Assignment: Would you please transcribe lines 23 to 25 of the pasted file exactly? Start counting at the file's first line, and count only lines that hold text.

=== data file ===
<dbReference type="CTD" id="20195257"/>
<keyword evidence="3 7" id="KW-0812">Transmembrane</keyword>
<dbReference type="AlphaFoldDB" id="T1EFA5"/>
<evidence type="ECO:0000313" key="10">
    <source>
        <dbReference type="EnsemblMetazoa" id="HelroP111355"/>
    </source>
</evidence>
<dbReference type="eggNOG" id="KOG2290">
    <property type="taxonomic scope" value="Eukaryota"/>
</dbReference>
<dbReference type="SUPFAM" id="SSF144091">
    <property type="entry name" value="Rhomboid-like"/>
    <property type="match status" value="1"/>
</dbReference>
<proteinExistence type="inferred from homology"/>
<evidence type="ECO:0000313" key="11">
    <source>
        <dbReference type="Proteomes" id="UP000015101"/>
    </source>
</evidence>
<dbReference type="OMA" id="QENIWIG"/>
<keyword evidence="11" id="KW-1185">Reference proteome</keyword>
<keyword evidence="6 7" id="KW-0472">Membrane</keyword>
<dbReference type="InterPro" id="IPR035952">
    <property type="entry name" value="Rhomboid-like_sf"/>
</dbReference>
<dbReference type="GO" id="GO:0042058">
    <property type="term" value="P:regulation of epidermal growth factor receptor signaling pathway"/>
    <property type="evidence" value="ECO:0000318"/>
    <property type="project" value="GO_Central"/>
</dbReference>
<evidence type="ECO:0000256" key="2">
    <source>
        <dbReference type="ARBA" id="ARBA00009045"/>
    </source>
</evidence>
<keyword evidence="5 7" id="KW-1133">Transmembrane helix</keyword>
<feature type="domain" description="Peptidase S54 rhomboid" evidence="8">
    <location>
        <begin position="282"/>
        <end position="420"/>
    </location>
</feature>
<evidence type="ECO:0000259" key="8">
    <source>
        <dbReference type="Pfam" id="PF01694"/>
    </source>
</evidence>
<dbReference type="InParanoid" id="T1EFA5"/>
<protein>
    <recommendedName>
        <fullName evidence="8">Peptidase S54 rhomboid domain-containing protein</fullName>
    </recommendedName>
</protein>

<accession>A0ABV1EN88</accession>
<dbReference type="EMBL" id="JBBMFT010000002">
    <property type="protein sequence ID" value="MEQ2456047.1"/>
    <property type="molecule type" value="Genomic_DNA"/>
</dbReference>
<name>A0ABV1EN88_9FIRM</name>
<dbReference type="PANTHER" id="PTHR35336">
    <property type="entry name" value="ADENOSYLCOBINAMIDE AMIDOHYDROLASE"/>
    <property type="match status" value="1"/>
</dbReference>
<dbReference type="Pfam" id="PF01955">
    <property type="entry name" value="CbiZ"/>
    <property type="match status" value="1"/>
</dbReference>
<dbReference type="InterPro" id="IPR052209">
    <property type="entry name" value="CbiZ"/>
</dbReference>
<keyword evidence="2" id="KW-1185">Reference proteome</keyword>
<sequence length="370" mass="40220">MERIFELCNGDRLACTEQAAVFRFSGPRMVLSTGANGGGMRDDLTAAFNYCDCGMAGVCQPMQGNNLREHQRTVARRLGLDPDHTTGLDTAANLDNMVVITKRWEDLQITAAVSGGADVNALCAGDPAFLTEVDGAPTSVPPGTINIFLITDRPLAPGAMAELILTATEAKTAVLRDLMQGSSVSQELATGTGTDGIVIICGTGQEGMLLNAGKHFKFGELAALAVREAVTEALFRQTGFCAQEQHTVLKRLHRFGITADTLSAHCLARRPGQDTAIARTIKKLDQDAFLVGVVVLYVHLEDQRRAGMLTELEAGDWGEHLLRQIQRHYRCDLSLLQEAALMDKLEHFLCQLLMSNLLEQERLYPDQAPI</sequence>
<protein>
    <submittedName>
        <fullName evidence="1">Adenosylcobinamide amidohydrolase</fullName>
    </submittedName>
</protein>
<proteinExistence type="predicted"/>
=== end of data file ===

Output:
<keyword evidence="11" id="KW-1185">Reference proteome</keyword>
<keyword evidence="6 7" id="KW-0472">Membrane</keyword>
<dbReference type="InterPro" id="IPR035952">